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Ann Wilde (1979 - 2013)

Obituary
  • "Ross, I am so very sorry. I never met your beautiful..."
    - Beth (Wilde) Sjoblom
  • "I am so sad to learn about the death of Ann. She had a way..."
    - Eric Acree
  • "What a loss for this world! I am in shock and so sad to..."
    - Sarah Schaelling John
  • "Aaron I am so sorry to hear about your loss. Ann was an..."
    - Meghan Lofthouse Kunz
  • "Aim, I am so sorry. Peace be with you and yours."
    - Heather Hoffman-Harman

Ann Wilde, of Ithaca, N.Y., and Logan, Utah, passed away in her home in Logan on Aug. 8, 2013. She was 34. Ann is remembered for her generosity, compassion and fiery intellect. People in need of a kind word, a helping hand or a passionate advocate had Ann's comfort and support. She affected many in her life, and will continue to inspire them toward greatness.
Ann was born in Logan on March 23, 1979. She grew up in Cache Valley and attended Cache County and Logan City schools. While attending Mount Logan Middle School, she met Aaron Law, the love of her life.
In 1997, she graduated from Logan High as a valedictorian. Then, at USU, she cultivated her love for literature and history, majoring in English, history, and American studies. By then Ann and Aaron's friendship had blossomed into a devoted, adoring relationship. They married May 8, 2001, in Logan.
After her study at USU, she was accepted into Cornell University's Africana Studies program. There, she earned a master's in 2005 at the Africana Center, completing a thesis on the obstacles faced by the Civil Rights Movement in Mississippi in the 1950s and '60s. She then began work in Cornell's History program. And, after completing a second master's degree in history, Ann engaged in a project to tell the story of Konrad Bercovici, a Romanian-Jewish immigrant who was a journalist, storyteller, and film-writer, much acclaimed in the early 20th century. Bercovici became her life's passion, and she worked closely with his family to bring his story and work back to public and historical attention. Her research took her to Romania; Paris; New York; L.A.; Hull, Mass.; and Free Acres, N.J. She learned the art of documentary filmmaking to tell Bercovici's story, conducting extensive interviews with Bercovici's daughter, Mirel.
Through her education, natural sense of compassion and deep caring, Ann developed a radical commitment to justice for the dispossessed and less fortunate. She was always willing to devote much of her precious time to someone going through hard times or to causes that needed attention. And she taught and assisted hundreds of students in understanding the arc of history.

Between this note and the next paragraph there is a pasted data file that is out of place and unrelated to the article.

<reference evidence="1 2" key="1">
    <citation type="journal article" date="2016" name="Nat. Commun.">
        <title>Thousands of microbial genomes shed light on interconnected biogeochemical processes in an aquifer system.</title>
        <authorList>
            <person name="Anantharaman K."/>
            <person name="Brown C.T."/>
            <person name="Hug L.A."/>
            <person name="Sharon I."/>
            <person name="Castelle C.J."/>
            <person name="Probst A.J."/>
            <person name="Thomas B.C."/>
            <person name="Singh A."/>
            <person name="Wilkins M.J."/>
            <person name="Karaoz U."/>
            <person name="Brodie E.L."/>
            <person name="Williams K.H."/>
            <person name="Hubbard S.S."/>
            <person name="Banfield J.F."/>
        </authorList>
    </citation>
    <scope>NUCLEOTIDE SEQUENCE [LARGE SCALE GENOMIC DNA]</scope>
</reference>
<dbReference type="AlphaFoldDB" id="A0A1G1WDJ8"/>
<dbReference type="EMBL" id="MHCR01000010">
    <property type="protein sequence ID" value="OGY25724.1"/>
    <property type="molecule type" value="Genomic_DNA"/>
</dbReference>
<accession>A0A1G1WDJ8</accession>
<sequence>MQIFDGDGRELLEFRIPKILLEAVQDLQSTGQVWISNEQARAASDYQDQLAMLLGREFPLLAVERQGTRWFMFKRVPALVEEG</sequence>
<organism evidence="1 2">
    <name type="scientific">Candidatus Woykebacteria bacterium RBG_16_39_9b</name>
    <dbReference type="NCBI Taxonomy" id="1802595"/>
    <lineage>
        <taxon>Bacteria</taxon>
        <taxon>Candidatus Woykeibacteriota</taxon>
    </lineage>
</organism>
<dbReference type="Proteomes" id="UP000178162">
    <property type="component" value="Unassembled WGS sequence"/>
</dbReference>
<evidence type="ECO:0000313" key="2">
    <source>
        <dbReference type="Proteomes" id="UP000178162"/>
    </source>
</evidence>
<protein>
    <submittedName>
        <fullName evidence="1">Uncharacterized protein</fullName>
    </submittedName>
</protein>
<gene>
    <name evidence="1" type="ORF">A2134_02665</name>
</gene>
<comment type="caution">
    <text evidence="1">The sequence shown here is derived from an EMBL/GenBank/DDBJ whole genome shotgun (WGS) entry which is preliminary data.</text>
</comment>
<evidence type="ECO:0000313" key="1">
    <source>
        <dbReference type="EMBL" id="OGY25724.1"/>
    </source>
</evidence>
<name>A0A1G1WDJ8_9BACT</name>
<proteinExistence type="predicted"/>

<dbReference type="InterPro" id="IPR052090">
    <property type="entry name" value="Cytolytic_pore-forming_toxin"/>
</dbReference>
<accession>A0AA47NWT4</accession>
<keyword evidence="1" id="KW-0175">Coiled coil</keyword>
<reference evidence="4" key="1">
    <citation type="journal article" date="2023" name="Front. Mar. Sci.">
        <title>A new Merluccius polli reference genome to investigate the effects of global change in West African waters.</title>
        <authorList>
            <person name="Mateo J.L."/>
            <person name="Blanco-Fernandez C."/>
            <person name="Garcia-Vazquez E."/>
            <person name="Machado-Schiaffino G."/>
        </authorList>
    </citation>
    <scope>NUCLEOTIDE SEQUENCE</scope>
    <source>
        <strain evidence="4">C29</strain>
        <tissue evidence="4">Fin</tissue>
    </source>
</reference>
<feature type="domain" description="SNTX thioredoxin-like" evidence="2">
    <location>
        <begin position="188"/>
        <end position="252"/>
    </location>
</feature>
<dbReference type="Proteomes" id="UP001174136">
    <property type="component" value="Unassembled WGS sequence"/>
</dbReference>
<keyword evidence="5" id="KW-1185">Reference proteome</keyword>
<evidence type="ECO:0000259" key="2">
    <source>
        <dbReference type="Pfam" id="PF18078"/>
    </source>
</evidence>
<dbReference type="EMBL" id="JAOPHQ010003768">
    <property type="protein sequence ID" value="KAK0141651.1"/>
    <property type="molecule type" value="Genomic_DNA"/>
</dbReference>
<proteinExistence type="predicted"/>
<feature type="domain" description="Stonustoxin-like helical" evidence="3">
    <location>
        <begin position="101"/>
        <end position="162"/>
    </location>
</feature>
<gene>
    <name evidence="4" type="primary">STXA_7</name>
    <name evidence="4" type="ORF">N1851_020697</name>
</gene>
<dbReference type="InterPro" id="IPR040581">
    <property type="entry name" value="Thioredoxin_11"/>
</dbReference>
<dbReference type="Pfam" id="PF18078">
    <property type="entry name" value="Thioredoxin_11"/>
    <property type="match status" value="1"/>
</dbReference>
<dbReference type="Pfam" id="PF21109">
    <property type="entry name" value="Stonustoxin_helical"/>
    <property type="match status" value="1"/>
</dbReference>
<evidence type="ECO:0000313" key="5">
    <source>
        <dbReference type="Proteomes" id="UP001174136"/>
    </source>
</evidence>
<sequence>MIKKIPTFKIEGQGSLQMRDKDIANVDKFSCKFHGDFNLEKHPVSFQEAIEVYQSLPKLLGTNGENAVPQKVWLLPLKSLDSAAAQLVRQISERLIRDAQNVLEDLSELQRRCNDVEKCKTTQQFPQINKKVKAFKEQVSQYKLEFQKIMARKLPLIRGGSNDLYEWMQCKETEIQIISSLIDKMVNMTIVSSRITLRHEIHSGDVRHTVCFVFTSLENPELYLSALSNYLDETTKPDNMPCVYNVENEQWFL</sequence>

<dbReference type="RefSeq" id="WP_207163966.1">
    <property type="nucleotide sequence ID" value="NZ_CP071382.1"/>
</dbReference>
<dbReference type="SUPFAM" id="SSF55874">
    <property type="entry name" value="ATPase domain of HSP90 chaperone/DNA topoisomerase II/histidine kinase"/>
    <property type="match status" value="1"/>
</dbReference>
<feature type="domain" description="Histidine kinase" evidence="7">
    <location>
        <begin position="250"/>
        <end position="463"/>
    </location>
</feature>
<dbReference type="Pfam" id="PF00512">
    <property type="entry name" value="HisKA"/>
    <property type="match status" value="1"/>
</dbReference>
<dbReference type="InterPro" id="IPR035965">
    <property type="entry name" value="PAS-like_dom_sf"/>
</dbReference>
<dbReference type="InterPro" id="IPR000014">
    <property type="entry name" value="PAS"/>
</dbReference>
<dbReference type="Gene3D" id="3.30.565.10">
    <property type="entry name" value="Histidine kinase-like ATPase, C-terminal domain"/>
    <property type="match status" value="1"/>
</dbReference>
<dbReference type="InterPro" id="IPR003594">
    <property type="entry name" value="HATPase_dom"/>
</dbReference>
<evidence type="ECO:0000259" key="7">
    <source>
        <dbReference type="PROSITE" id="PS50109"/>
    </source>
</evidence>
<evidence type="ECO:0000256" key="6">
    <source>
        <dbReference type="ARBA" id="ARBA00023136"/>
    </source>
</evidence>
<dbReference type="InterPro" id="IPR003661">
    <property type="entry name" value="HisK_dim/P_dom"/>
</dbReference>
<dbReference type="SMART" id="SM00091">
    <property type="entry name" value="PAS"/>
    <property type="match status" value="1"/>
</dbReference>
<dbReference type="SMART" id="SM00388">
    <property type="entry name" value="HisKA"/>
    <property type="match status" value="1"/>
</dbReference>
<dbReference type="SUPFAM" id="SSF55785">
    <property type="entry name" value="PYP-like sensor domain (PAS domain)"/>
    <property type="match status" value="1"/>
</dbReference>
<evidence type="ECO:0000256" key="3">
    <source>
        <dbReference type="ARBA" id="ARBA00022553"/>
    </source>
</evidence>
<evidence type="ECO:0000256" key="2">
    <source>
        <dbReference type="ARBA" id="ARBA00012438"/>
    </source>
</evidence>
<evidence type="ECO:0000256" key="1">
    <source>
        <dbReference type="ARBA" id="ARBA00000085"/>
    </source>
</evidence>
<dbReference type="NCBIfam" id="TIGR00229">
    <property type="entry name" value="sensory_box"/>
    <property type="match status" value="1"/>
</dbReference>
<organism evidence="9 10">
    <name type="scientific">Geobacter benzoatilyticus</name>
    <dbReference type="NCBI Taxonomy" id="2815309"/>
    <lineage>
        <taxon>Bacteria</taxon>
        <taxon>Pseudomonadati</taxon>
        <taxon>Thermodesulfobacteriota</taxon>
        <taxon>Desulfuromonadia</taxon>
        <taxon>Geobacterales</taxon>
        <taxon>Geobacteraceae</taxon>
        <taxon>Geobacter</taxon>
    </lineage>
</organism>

Ann was a lifelong traveler who charmed people throughout Europe and North America. She loved New York, San Francisco and, especially, Paris, a city she would return to again and again during her life. She often shared the places she loved with friends and loved ones, either as a tour guide or just by sharing her adventures.
People often recognized Ann working hard in her yard. She planted and tended gardens wherever she lived, leaving beautiful flowers for all to enjoy. She loved art, music and film, which she indulged by seeking out museums, concerts and art cinemas.
Ann is survived by her husband Aaron Neilson Law, her mother Kathy Kirk, her father Ross M. Wilde (Laurel), her sisters Amy Wilde-Taylor (John) and Arie Kirk, and nine nieces and nephews.
A gathering will be held from 6 to 8 p.m. Tuesday, Aug. 13, and 10:30 to 11:30 a.m. Wednesday, Aug. 14, at Allen-Hall Mortuary, 34 E. Center St. in Logan. The funeral is at noon Wednesday, Aug. 14, also at Allen-Hall Mortuary. She will be buried in the Logan Cemetery.
Condolences and flowers may be sent to the funeral home.
Published in Logan Herald Journal from Aug. 11 to Aug. 14, 2013
Funeral Home
Allen-Hall Mortuary
34 East Center Street Logan, UT 84321
(435) 752-3245
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